The New Pioneers are a category of individuals who look at places such as Detroit, New Orleans, and Phoenix and see places where they can try new things, where they can explore the boundaries, and create new opportunities. Additionally, these individuals are committed to their communities. The majority of the stories recounted in this book talk about how the New Pioneers are using recycled materials from the area rather than importing them. This has helped to maintain and celebrate the culture of these areas. They are discerning solutions for the area rather than imposing outside solutions. Many of the stories that Faber introduces demonstrate how lasting growth and economic development have come from these methods rather than from government sponsored stimuli or outside support. Examples of failed top-down solutions are plethora in this book, but perhaps none more striking than the failures in New Orleans.
Hurricane Katrina devastated this historic area and inspired many people to help in the recovery process. This included New Orleans native, Brad Pitt. Out of applaudable motives, he created the Make It Right Foundation which was committed to building homes for those that had lost everything in the storm. The problem however, came in that the homes that were created not only did not fit with the area, but also failed in terms of functionality. They are seemingly the product of someone who decided on a solution without consulting those they were helping. Adding further embarrassment to this is that they raised over $45 million yet constructed just over 100 of these homes. This in contrast to the quick and efficient reconstruction of the Vietnamese community of Versailles which was rebuilt after Katrina in a matter of months due to the active involvement of the community rather than a reliance on outside assistance.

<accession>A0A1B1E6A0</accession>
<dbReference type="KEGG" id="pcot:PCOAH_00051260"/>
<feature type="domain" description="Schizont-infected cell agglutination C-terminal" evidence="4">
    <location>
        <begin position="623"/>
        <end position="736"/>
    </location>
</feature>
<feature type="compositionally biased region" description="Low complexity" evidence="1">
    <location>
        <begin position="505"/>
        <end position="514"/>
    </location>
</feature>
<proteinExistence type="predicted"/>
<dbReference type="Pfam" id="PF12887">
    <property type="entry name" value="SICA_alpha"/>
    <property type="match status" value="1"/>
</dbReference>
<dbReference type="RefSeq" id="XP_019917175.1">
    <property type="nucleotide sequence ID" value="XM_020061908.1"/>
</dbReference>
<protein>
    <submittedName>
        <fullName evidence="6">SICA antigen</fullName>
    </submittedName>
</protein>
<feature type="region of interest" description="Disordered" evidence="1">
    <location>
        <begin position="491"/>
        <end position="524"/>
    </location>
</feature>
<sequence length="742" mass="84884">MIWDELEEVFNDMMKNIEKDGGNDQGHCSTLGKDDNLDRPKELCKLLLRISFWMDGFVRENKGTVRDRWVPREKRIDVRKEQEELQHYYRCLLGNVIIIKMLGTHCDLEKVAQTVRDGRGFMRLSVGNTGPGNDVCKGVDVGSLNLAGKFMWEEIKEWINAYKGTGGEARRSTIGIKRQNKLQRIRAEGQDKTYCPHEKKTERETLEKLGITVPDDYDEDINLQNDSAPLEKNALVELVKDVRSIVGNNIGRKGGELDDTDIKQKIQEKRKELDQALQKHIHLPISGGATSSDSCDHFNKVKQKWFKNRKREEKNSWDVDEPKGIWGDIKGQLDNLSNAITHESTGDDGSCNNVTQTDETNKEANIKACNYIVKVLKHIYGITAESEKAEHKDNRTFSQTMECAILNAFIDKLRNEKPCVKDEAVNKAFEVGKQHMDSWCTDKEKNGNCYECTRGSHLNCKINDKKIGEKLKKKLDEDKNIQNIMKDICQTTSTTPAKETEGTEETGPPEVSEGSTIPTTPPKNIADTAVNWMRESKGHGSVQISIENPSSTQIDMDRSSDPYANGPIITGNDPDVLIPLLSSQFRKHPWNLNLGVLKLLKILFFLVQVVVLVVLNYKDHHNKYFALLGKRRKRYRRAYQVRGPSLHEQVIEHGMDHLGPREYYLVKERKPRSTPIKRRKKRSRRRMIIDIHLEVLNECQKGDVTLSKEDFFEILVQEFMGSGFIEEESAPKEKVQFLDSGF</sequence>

From the outset of the book, it is clear where Faber stands on regulations. In the introduction, he coins the term, “cult of hypercoding,” which he uses to refer to the vast number of regulations that are found in all areas of public life. Undoubtedly this can receive a bit of push-back since many regulations are necessary for the protection of others and in some cases deregulation has resulted in terrible consequences. It is not that regulations should not exist at all, but that they should be well thought out and serve as a way of protecting the public not hindering it, a point that Faber acknowledges at the end of the book.
Certainly, this book presents just one side of a broader conversation involving regulations and their effects. Yet, the stories conveyed in this book are of real people taking initiative in bettering the culture around them. They provide hope and inspiration that things can change and that ordinary individuals can play a part. With his skill for story-telling and compelling arguments, I believe that Faber has created a book that may serve to inspire many young entrepreneurs to follow in the footsteps of the New Pioneers. For the rest of us it serves as a way we can support them in changing the culture of our cities and towns so that creativity and innovation may flourish.
Ryan Johnson is an insatiable reader who enjoys many different genres. He also currently serves as a Campus Pastor at CrossPoint UMC in Harrisburg, PA. He keeps a blog at https://muddlingspirituality.wordpress.com/ and can be reached via linkedin at https://www.linkedin.com/in/rjohn8hf.